How are listed buildings graded?
There are 3 grades of listed building in England & Wales:
- Grade I - Buildings of exceptional interest such as very fine country houses, important or old churches.
- Grade II* - Particularly important buildings of more than special interest such as most country houses, important churches or very old secular buildings.
- Grade II – These are buildings of special interest, which warrant every effort being made to preserve them. 96% of listed buildings are Grade II.
There are 3 grades of listed building in Northern Ireland:
- Grade A – Buildings of greatest importance to Northern Ireland including both outstanding architectural set-pieces and the least altered examples of each representative style, period and type.
- Grade B+ - Buildings which might have merited grade A status but for detracting features such as an incomplete design, lower quality additions or alterations.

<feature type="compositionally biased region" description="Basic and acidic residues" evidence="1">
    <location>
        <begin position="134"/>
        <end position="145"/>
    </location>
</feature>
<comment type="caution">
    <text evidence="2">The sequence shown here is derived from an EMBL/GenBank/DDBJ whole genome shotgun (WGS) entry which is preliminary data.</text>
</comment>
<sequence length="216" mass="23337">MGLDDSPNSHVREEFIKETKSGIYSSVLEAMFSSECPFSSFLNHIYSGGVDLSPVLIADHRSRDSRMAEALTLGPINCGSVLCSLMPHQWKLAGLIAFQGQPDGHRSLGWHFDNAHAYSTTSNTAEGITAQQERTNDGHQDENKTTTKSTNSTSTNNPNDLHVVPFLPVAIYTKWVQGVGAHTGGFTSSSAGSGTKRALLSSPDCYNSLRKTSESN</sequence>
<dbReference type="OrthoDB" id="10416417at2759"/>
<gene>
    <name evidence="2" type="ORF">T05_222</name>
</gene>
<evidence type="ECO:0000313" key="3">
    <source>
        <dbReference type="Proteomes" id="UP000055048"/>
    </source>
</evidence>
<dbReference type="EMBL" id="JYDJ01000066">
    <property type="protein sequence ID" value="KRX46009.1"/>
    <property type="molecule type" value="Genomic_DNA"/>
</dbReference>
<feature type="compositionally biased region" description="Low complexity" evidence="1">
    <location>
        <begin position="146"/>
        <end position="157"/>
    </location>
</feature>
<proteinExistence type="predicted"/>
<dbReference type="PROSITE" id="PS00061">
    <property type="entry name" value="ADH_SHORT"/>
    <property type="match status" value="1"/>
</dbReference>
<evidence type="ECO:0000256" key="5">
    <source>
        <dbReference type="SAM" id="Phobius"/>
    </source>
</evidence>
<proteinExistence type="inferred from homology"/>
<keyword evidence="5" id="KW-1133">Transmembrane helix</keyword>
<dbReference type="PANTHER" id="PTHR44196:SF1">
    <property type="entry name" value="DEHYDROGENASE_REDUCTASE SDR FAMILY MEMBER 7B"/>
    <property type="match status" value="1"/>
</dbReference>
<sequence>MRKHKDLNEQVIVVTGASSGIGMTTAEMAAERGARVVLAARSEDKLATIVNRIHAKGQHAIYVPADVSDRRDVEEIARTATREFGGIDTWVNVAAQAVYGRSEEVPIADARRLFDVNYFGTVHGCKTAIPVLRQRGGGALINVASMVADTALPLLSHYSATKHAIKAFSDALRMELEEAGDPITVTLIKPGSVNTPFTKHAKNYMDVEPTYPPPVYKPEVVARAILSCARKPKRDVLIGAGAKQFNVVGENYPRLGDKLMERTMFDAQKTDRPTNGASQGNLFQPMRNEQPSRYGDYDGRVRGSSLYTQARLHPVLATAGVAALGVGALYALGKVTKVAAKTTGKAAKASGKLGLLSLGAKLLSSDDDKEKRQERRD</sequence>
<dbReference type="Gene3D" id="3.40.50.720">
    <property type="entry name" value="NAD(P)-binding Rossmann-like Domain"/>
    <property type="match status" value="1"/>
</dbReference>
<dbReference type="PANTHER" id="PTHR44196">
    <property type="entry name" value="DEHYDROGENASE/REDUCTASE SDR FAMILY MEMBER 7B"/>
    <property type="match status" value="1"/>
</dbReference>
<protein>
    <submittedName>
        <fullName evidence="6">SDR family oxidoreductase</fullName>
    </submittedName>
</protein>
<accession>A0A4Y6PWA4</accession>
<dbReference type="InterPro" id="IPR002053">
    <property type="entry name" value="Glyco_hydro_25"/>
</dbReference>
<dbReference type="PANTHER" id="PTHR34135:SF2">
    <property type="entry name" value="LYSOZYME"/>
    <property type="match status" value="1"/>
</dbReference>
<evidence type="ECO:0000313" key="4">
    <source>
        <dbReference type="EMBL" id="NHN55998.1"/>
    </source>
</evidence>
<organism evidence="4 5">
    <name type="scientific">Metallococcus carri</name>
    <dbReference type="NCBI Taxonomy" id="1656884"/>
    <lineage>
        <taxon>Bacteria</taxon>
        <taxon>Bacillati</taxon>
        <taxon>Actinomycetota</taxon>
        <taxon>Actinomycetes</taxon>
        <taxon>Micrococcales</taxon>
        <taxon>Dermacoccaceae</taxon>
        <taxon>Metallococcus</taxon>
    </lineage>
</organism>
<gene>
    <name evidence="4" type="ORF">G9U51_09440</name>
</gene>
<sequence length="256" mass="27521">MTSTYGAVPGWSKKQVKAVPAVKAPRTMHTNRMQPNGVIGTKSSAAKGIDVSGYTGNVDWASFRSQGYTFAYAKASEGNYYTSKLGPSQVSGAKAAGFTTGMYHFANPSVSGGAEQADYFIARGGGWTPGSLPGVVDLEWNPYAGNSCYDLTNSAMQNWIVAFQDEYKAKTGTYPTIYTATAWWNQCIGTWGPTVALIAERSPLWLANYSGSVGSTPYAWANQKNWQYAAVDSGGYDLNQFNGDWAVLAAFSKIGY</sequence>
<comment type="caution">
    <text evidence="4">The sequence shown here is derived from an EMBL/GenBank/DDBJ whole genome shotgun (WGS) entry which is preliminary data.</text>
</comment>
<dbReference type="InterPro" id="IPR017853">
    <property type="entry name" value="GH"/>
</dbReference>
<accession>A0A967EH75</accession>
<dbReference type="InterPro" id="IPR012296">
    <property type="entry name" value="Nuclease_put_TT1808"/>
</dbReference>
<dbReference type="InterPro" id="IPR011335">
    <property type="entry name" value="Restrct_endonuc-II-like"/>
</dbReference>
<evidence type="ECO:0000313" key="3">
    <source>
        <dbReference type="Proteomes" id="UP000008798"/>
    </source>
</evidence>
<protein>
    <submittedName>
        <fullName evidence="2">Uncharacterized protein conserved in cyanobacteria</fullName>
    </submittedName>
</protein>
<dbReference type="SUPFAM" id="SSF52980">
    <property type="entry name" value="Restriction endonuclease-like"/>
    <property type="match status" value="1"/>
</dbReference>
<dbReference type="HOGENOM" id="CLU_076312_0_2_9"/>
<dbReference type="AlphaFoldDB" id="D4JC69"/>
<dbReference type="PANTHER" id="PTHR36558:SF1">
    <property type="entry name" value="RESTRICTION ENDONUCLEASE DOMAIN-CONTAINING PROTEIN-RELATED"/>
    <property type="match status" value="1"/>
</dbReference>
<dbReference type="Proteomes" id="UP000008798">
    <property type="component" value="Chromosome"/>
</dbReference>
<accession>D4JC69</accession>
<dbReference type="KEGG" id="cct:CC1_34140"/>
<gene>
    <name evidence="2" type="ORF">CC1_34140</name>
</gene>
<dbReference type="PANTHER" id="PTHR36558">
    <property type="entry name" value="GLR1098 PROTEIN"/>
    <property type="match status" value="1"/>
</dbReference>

- Grade B - Buildings of local importance and good examples of a particular period or style. A degree of alteration or imperfection of design may be acceptable.
There are 3 grades of listed building in Scotland:
- Grade A - Buildings of national or international importance, either architectural or historic, or fine little-altered examples of some particular period, style or building type.
- Grade B - Buildings of regional or more than local importance, or major examples of some particular period, style or building type which may have been altered.
- Grade C - Buildings of local importance, lesser examples of any period, style, or building type, as originally constructed or moderately altered; and simple traditional buildings which group well with others in categories A and B.
Can additional buildings be listed?
How do I find out if a building is listed?
When a building was originally included on the List, the owner would have been notified by the Local Council. If you have purchased a building after it was listed, then your solicitors’ land search should have identified the listing.
In any case, whether you own a listed building or whether you are merely interested in its status, the Statutory List of Buildings can be inspected at the Civic Offices.
When is listed building consent needed?
You will need to apply for Listed Building Consent prior to any of the following works being undertaken: